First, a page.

Navigating the New “Kiddie Tax” Rules
When Congress passed legislation in May that extended the so-called Alternative Minimum Tax (AMT) patch for one more year, the law included a provision that eliminated the “Kiddie Tax” break for dependent children between the ages of 14 and 18 who have investment income over $1,700. All dependent children under age 18 are now required to be taxed at their parents’ rate on unearned income of $1,700 or more retroactive to January 1, 2006.
Previously, dependent children who were over 14 and under 18 years old could have unearned income of $800 tax free, and pay tax on anything over that at the child’s usually lower rate. Children under age 14 paid at their parents' rate after their incomes exceeded $1,600.
Congress tacked on the provision to the AMT fix as a way of making up for some of the lost revenue. The government estimates that the change will yield $2.1 billion over the next ten years, The MotleyFool.com says.
The biggest problem the change has presented to taxpayers was that since it became effective immediately and was retroactive, there was no way to prepare for the impact on 2006 returns. Parents may have sold stock for a child before May 2006 that earned a large capital gain, with no knowledge of what the tax consequences might be, US News.com says.
Currently dependent children under 18 with unearned income are required to file a separate return if that unearned income exceeds $800. The first $850 of income is tax free and the second $850 is taxed at the child’s rate. If the child has income in excess of $1,700 he or she must file Form 8615 with his tax return.
Form 8615 for 2006 is available on the IRS web site and in Publication 17. The tax preparer must enter the parents’ taxable income and tax owed when calculating the child’s tax liability.
Publication 929, “Tax Rules for Children and Dependents” has not yet been updated for 2006, but the 2005 version says that if the parents’ income is not known by the time the child must file, the child may use estimates of income and tax when filing Form 8615. In the event that the parents file for an extension, the IRS says, the children may also file for extensions.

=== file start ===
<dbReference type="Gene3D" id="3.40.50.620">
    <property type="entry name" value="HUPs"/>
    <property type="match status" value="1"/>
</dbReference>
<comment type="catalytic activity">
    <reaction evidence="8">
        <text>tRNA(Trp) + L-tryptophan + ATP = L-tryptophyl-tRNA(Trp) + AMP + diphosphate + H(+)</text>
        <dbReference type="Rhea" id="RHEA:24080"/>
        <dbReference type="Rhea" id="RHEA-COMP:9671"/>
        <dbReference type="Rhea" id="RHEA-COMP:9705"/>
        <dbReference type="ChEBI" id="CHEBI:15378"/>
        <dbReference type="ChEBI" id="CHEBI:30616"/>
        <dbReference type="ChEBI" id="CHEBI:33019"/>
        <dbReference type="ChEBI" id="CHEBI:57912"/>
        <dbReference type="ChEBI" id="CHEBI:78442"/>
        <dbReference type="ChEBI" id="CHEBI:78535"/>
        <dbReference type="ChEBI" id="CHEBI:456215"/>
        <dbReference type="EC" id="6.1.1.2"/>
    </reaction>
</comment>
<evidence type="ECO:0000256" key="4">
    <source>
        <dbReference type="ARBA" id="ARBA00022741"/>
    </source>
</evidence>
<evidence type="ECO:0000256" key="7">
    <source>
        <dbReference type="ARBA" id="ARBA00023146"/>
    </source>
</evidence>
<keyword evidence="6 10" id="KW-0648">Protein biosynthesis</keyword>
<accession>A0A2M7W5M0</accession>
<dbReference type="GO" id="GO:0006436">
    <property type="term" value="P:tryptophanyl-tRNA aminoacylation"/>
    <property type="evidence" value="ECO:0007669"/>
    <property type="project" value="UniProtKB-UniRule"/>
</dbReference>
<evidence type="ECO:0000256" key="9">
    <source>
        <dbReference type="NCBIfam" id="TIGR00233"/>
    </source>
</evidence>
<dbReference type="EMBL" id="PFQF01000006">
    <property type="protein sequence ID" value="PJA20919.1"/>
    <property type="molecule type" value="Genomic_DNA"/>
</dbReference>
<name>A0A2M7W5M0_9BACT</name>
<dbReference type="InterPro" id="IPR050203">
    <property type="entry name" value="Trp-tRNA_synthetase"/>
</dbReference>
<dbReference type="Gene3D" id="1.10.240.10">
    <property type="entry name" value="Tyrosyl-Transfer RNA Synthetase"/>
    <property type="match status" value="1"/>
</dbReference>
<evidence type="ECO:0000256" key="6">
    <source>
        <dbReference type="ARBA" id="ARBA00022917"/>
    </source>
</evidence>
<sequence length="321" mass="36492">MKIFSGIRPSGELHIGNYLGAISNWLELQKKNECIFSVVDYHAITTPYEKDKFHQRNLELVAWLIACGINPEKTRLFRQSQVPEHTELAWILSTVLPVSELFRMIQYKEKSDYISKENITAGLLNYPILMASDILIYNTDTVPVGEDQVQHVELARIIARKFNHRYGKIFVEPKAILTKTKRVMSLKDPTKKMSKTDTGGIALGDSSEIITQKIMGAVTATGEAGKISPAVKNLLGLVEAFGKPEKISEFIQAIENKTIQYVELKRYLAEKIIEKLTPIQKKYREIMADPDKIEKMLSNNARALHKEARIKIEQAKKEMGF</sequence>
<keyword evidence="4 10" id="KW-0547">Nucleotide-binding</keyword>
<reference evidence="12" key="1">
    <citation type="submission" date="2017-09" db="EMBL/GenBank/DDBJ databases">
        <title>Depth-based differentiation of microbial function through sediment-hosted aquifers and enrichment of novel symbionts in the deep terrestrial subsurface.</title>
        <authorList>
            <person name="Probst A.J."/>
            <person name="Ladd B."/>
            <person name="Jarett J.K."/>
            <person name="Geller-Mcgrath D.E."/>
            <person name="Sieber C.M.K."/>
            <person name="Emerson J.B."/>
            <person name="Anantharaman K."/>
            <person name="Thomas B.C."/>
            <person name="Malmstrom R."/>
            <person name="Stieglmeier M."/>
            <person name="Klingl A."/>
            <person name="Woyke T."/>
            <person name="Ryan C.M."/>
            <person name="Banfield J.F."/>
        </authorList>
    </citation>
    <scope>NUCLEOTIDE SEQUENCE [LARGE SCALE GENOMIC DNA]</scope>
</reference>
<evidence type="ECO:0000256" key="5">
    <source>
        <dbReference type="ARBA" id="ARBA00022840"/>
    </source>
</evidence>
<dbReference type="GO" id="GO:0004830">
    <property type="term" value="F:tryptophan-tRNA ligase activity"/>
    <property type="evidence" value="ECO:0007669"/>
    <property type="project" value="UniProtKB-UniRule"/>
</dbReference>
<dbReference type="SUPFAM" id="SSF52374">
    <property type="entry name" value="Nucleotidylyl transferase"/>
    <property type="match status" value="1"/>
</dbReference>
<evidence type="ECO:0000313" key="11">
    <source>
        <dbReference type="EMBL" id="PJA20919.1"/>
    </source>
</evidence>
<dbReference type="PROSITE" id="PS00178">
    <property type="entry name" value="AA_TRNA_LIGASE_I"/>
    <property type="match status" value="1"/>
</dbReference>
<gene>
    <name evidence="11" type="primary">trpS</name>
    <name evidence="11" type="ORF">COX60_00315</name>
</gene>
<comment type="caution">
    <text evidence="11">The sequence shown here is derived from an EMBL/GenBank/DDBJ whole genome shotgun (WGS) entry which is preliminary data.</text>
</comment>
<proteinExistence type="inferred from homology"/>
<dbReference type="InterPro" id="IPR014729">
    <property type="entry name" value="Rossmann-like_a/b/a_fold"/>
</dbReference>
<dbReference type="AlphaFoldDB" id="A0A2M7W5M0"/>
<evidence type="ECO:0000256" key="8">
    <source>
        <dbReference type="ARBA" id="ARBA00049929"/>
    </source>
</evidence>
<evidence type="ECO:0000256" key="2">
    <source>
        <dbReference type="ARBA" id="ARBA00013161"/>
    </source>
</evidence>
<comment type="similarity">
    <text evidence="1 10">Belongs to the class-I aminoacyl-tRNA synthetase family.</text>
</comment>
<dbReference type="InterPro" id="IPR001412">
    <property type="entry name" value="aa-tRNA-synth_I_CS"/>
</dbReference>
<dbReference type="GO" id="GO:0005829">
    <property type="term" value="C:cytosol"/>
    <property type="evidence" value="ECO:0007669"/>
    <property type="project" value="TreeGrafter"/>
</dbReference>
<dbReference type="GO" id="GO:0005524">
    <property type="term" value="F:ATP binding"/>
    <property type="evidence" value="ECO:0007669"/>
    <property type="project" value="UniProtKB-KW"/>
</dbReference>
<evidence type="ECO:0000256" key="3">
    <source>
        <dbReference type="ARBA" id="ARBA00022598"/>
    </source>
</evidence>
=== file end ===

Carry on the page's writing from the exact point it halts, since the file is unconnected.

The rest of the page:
Parents may elect to include the child’s income with their own by filing a Form 8814, but this election can have a negative impact on the parents’ tax position. It is important to run the numbers to determine which scenario works best for the taxpayer. Publication 929 for 2005 also notes that if parents elected to include their child’s investment income on their own return and do not pay sufficient estimated tax, they will be subject to penalty.
Roy Lewis, writing for the Motley Fool says that many of his clients who were looking for a tax advantaged way to pay for college costs and did not necessarily have high incomes had used this exception and were able to save thousands of dollars. But tax preparer Lawrence Silverman of Weymouth Mass. said that few of his middle-income clients used the tax break, USNew.com reports.
The kiddie tax was originally enacted in 1986 to prevent the transfer of assets from parents to children as a way of avoiding taxes, and according to Silverman the new law reflects the rationale of the original provision. “It’s not really the kid’s money, he says. “It is a way for the parents to avoid tax.”
Taxpayers whose children have investment income should prepare for 2007 by anticipating transactions that can generate a capital gain, changing their children’s investment mix to securities that produce lower income, USNews.com recommends. Parents with children around 14, who had anticipated the tax break, might consider transferring assets into a new 529 plan that is opened in the child’s name, the Washington Post suggests. The money cannot be rolled over to a 529 plan that is in the parent’s names because assets given to a child have to remain in the child’s name.
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